Geology Rocks!

This guest blog article was written by Lucy Spindler, a geology student going into third year at the University of St Andrews. Lucy was awarded an internship at MUSA through the St Andrews Summer Internship Scheme.

What does a Geology intern do for the Museum of University of St Andrews?

Well what doesn’t a Geology intern do is the real question! Half-way into my geology internship for MUSA and it has been a fantastic range of work. There are three main aspects of the internship that I have been a part of which has been working with the Learning and Access team, being Front of House staff at MUSA and also curating and cataloguing the University’s geological collection.  So one day I am sitting in a lab cataloguing rocks all day and the next I am making camouflage animals in the Bell Pettigrew Museum!

Fossilized fish
Fossilised fish from Dura Den on display in the Bell Pettigrew Museum


The Learning and Access part of the internship has been mainly planning our Geology week which is less than one week away! Myself and my colleague Rosie have been planning three different events that are all geology themed. These events are free, and aimed at ages 3 – 12 years old. Come along and join in on our fun activities and learn some cool geology! The three events that we have planned are the Fantastic Fossils (Monday 18Th July), Junior Geologists (Wednesday 20th July) and the Rock Detectives Walk (Thursday 21st July).  It has been very exciting to be able to plan events for children as Geology as a subject is not taught at all in Scottish schools therefore I feel it is extremely important to get the message out there about how much Geology rocks! (geddit?)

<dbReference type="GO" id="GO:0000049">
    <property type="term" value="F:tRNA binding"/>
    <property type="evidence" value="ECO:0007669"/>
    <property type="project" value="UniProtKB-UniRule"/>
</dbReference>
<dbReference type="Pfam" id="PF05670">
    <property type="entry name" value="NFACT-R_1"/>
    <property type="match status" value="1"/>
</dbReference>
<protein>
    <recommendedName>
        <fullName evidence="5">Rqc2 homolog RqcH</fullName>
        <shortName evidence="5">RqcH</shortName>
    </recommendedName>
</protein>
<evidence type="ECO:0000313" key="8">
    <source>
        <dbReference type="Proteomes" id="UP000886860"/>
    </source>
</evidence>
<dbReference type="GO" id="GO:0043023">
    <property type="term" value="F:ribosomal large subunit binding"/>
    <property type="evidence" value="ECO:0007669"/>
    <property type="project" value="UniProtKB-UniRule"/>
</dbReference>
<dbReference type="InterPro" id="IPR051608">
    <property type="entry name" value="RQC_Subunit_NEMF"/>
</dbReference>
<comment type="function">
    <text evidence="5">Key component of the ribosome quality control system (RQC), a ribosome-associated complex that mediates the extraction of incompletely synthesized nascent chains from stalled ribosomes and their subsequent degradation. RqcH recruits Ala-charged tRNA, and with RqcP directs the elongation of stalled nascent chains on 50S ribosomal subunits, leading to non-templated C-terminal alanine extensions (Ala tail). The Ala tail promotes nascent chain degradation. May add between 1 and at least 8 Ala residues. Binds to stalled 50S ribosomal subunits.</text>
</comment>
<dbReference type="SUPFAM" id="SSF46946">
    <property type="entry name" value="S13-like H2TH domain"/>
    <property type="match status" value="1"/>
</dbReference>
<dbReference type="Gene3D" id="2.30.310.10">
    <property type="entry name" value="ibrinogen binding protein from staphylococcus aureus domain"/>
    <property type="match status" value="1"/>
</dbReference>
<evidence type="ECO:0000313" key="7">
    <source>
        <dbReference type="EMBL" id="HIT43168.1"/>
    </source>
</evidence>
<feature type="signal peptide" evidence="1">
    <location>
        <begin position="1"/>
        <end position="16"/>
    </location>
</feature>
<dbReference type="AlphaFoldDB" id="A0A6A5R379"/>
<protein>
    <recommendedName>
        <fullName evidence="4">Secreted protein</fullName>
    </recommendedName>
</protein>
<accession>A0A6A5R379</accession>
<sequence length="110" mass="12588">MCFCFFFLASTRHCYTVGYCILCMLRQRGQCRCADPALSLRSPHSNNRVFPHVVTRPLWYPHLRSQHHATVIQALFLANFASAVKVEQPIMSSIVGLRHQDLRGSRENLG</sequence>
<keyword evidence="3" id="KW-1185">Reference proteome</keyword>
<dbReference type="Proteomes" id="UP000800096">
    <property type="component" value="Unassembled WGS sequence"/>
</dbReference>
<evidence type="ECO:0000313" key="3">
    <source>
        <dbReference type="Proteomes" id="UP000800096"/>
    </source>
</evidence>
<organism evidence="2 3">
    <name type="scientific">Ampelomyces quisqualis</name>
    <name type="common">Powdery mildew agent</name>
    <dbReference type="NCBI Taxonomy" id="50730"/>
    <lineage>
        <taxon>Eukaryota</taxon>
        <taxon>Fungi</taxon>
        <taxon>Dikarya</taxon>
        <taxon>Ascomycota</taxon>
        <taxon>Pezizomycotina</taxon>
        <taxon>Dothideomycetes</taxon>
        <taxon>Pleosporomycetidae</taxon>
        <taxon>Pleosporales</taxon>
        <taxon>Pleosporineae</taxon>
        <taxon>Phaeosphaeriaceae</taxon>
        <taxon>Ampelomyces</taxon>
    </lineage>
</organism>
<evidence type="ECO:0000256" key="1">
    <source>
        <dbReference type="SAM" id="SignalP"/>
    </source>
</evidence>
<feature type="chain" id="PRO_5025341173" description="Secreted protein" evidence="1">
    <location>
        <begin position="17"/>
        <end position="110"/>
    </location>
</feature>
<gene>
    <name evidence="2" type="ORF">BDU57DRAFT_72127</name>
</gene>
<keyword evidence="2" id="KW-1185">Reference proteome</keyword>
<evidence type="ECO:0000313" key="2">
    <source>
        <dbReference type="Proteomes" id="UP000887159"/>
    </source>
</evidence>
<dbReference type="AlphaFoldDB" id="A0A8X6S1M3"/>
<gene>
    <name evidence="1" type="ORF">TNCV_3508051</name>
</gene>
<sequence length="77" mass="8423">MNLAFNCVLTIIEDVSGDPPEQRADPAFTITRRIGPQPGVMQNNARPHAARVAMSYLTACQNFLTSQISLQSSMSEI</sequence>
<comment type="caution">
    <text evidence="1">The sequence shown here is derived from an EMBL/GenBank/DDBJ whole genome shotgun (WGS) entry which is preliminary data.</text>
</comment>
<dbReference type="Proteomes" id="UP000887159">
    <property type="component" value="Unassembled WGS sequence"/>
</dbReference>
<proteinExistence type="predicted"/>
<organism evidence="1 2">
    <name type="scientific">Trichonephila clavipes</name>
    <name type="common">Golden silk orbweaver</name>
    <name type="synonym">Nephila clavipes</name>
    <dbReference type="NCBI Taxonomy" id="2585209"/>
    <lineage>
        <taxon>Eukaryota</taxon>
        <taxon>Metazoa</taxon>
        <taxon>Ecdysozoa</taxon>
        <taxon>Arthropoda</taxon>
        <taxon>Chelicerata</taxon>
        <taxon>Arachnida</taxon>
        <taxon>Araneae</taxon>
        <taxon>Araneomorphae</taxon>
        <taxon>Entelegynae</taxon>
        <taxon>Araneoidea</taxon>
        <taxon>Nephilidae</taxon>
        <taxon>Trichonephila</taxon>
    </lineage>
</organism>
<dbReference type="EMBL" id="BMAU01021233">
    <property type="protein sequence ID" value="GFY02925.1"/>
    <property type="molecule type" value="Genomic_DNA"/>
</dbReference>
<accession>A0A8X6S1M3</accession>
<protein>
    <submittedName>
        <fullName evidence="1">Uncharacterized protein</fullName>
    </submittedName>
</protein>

The other part of the internship is working Front of House at the Museum which involves


welcoming all visitors into the museum, answering their questions and providing them with information about the Museum and our collections. We also work in the MUSA Shop: I had no idea how many different things you could buy here – Tunnocks aprons, University tea, and marble polar bears to name but a few! The Front of House part of the internship has allowed me to see the hard work that the staff put into keeping high visitor satisfaction which is rewarded by the lovely comments people leave. Keeping on the theme of how diverse this internship is I even spent a few hours one day in the Learning Loft of the museum making fabric flags for children to design as part of the One World exhibition currently on display!



The third part of the internship that we work on is the curating and cataloguing of the geologistgeological collection. This is where being a geologist comes in pretty handy and where my two year university education is tested!  The Geology department currently have some 48,000 samples that are on their way to being catalogued.  Our job is to look at each sample (be it mineral, rock or fossil) and describe it using a set of criteria that we as students use all the time on field trips and laboratory classes, so it really is great ‘revision’ for my degree! This information is then uploaded onto a database which is used for all other collections curating as well.  In previous decades the system of cataloguing was very different.  Each sample had a hand written or typed (from a type writer) label describing what it is, where it was collected, who collected it, time of collection and possible time period it is from (Jurassic or Devonian etc).  These labels are often old and faded and hard to understand therefore we are modernising geological cataloguing and going online!

Lucy cropped
Lucy on a Geology field trip to Spain, 2016


Each part of the internship has been such great experience and a joy to work on but it’s not over yet! Our anticipated Geology week is just round the corner and hopefully we will be the inspiration for future generations of Geologists!


Find out more about Geology Week (18th-24th July) and other free events for adults and children here


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